Avanti Shoe adapted to fit hind foot.

Farrier Jack Spriggs sent into TFP this series of pictures and explanation of how and why he converted the Avanti shoe.

‘An older horse with hock arthritis.

Arthritic changes in the hock joint tend to start to the medial aspect of the joint.

On leverage testing the equine will show a preference to the medial heel being raised and a strong dislike to the lateral toe being raised. When the medial heel is raised it opens the medial aspect of the hock joint up and reduced pressure on the arthritic changes.

The Avanti shoe was converted to a hind shoe with spiral wear pattern. The medial heel is higher and tapers down to the lateral heel.

The horse showed a preference strait away to load onto the new shoe and visibly relaxed.’


Farrier Jack Spriggs uses an innovative approach to a recent case.

Jack Spriggs one of the members of The Farriery Practice shares his experience of a recent case that he has managed.


 I was called to treat a cob with chronic white line disease after laminitis.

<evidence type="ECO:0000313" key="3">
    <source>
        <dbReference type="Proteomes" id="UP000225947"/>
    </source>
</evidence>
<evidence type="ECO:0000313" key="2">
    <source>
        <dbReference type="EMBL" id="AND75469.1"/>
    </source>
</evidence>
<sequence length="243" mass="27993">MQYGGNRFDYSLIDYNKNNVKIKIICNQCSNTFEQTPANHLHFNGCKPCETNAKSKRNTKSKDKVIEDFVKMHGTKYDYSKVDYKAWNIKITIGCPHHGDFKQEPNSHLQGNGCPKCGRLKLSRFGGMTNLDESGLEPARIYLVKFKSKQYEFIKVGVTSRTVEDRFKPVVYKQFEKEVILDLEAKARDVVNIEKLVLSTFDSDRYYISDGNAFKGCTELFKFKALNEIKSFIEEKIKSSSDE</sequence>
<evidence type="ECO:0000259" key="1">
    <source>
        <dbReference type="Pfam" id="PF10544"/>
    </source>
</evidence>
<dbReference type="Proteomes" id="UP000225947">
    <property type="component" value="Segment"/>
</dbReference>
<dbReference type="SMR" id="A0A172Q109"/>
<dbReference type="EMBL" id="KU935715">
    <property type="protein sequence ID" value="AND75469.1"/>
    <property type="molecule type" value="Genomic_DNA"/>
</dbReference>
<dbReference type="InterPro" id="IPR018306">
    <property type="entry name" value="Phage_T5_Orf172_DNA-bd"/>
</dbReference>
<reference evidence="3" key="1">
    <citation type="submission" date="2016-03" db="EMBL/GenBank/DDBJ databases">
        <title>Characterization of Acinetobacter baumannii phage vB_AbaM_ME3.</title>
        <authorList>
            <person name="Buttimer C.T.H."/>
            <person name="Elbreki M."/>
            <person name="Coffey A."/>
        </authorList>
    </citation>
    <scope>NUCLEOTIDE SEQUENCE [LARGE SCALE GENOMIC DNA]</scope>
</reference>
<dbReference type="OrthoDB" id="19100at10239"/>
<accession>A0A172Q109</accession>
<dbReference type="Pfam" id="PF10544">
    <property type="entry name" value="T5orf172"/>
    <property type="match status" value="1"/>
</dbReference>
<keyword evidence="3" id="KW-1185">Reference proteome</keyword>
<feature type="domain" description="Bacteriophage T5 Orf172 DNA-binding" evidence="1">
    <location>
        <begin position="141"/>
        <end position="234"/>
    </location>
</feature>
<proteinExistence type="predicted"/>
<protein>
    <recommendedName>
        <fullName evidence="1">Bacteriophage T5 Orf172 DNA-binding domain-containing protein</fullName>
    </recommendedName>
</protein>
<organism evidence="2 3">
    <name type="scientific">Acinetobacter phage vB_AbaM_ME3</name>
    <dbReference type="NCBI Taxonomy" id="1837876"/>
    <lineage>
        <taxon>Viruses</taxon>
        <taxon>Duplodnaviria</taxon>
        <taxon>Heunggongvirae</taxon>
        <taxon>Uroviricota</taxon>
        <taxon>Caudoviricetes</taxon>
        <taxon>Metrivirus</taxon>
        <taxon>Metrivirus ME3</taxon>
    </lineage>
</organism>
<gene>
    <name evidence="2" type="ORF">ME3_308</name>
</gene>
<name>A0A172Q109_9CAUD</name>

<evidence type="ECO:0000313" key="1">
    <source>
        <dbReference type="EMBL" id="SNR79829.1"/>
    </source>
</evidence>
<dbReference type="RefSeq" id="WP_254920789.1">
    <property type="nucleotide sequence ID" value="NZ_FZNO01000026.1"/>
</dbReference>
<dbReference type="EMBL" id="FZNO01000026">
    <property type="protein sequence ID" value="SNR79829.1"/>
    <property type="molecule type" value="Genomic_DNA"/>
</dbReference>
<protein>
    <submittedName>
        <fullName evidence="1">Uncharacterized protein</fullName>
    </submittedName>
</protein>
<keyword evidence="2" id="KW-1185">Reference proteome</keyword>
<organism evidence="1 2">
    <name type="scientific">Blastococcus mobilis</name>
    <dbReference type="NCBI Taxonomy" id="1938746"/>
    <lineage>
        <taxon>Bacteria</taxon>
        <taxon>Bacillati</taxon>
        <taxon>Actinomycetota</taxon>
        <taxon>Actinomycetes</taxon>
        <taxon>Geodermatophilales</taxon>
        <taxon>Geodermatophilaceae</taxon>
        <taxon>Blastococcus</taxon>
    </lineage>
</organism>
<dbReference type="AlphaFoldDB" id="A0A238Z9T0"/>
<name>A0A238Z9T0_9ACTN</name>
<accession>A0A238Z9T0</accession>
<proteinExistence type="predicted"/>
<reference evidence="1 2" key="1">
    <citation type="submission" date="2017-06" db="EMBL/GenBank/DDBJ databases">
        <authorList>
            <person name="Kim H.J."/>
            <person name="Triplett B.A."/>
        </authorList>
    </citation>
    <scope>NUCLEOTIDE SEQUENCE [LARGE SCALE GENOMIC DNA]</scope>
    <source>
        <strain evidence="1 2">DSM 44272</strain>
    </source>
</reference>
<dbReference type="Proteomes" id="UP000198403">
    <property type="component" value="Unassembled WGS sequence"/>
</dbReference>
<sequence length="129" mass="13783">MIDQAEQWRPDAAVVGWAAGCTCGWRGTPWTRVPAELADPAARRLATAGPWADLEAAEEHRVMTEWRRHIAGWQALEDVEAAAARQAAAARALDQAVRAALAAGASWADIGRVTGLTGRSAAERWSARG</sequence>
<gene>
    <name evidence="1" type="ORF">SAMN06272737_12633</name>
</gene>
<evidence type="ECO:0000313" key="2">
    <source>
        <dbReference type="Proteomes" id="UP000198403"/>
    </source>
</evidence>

I resected any remaining infected/necrotic horn then dried the area with a cook’s blowtorch and wire brushed. 

 The Initial rebuild was completed using acrylic glue to bring the hoof wall level to the sole. The second part of the rebuild was acrylic glue mixed with chopped rubber. This lowers the density of the glue slightly and allows me to protect the sole and increase hoof wall height 

 Casting tape and acrylic glue was then used in combination to help thicken the hoof wall in preparation for a shoe to be fitted. I paired away the bottom of the casting tape to allow the frog to function normally and also to follow the natural curvature of the sole.